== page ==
The stigma of felony convictions and prison sentences has followed people long after they have paid their court-ordered "debt to society." Many try desperately to rebuild their lives and stay out of the criminal justice system, 19.8 million Americans (8.6% of the adult population) face incredible hardship and discrimination. A felony conviction, in many ways, is a scarlet letter that can severely limit and prevent a person's ability to find housing, employment, or receive student loans or aid from social welfare programs. Furthermore, many states deny people with felony convictions the right to vote.
The ability to find work is one of the most crucial factors in deciding recidivism rates. If a formerly incarcerated person cannot find work after eight months, there is a much greater chance that they will commit another crime and end up back in prison. This increases after one year and even more after three years of unemployment. Even though it is obvious that finding work is critical for formerly incarcerated people to stay out of prison, only 12% of businesses openly hire people with a felony conviction on their record. In fact, because 60% of inmates released from prison are unable to find work within a year, nearly one out of every three people released will commit a crime, landing them back in prison within a year.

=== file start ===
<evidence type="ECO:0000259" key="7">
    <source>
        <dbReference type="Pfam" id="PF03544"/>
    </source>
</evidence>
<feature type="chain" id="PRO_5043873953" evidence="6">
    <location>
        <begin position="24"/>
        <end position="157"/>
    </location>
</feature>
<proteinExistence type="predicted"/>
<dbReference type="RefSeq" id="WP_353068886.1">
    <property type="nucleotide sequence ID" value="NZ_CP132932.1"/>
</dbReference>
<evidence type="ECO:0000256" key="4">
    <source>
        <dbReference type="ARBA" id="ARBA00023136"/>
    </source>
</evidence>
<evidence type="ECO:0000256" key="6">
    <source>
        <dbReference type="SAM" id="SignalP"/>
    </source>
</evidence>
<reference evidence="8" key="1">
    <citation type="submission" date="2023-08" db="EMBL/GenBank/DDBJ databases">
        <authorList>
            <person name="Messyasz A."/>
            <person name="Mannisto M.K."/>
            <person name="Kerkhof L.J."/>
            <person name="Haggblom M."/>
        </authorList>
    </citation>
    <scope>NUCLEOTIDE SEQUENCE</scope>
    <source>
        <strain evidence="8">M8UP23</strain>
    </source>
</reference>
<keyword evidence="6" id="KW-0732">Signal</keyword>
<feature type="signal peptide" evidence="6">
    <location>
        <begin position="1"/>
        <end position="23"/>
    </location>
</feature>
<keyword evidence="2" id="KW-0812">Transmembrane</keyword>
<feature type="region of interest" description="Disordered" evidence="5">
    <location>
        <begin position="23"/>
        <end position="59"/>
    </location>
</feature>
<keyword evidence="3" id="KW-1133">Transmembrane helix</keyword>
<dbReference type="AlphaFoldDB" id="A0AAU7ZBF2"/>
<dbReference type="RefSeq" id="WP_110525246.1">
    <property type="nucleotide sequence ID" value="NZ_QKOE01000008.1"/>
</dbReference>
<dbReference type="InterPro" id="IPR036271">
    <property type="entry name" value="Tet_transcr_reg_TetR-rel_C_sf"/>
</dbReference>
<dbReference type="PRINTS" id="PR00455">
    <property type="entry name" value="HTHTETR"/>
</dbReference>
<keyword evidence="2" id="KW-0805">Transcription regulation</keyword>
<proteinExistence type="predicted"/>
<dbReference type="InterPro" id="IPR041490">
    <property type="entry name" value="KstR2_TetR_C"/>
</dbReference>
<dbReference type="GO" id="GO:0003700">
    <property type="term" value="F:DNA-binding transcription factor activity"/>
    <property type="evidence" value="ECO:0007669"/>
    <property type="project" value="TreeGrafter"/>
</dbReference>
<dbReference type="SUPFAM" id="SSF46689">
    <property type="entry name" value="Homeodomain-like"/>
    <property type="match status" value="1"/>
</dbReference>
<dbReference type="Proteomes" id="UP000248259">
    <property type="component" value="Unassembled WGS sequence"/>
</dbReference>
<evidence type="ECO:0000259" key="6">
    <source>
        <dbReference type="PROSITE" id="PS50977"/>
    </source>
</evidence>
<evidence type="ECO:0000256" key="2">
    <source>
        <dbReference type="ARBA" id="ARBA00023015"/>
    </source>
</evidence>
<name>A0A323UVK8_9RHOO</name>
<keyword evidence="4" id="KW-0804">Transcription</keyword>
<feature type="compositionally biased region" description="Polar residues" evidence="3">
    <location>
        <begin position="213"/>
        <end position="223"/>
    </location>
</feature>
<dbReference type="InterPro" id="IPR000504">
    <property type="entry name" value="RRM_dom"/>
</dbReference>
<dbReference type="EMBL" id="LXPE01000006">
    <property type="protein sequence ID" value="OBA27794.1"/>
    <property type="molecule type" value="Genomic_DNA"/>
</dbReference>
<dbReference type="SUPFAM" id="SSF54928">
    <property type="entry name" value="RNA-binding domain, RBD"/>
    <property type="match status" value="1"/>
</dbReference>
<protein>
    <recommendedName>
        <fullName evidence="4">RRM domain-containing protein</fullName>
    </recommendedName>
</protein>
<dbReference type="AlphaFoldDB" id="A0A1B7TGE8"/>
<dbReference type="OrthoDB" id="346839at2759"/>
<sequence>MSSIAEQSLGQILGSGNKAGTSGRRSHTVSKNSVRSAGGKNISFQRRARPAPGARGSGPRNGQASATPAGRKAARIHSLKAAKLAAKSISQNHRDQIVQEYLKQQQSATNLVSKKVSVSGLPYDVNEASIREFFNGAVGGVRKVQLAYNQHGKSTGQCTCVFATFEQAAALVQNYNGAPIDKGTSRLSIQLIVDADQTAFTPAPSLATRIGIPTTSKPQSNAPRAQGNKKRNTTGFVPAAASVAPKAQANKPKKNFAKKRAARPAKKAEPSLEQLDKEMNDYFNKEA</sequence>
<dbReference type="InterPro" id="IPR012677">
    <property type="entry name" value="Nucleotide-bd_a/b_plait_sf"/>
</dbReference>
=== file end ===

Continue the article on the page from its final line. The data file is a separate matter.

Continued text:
People of color are disproportionately affected by discrimination against formerly incarcerated people. Even when the oppressive economic conditions that contribute to higher crime rates in Black and Latino communities are not considered, people of color are significantly more likely than white people to be convicted and sentenced for the same crimes. In the free labor market, wage disparities between people of color and whites exist. There is a similar wage disparity between people with and without a criminal record in the population of formerly incarcerated people. People of color who have been incarcerated earn less than white people who have been incarcerated.
A criminal record should not sentence a person to a life of homelessness, poverty, and discrimination. We must advocate for policies and programs that encourage rather than "re-entry" into the criminal justice system, as well as wage equality that allows formerly incarcerated and convicted people to rebuild their lives and return to their communities with dignity.
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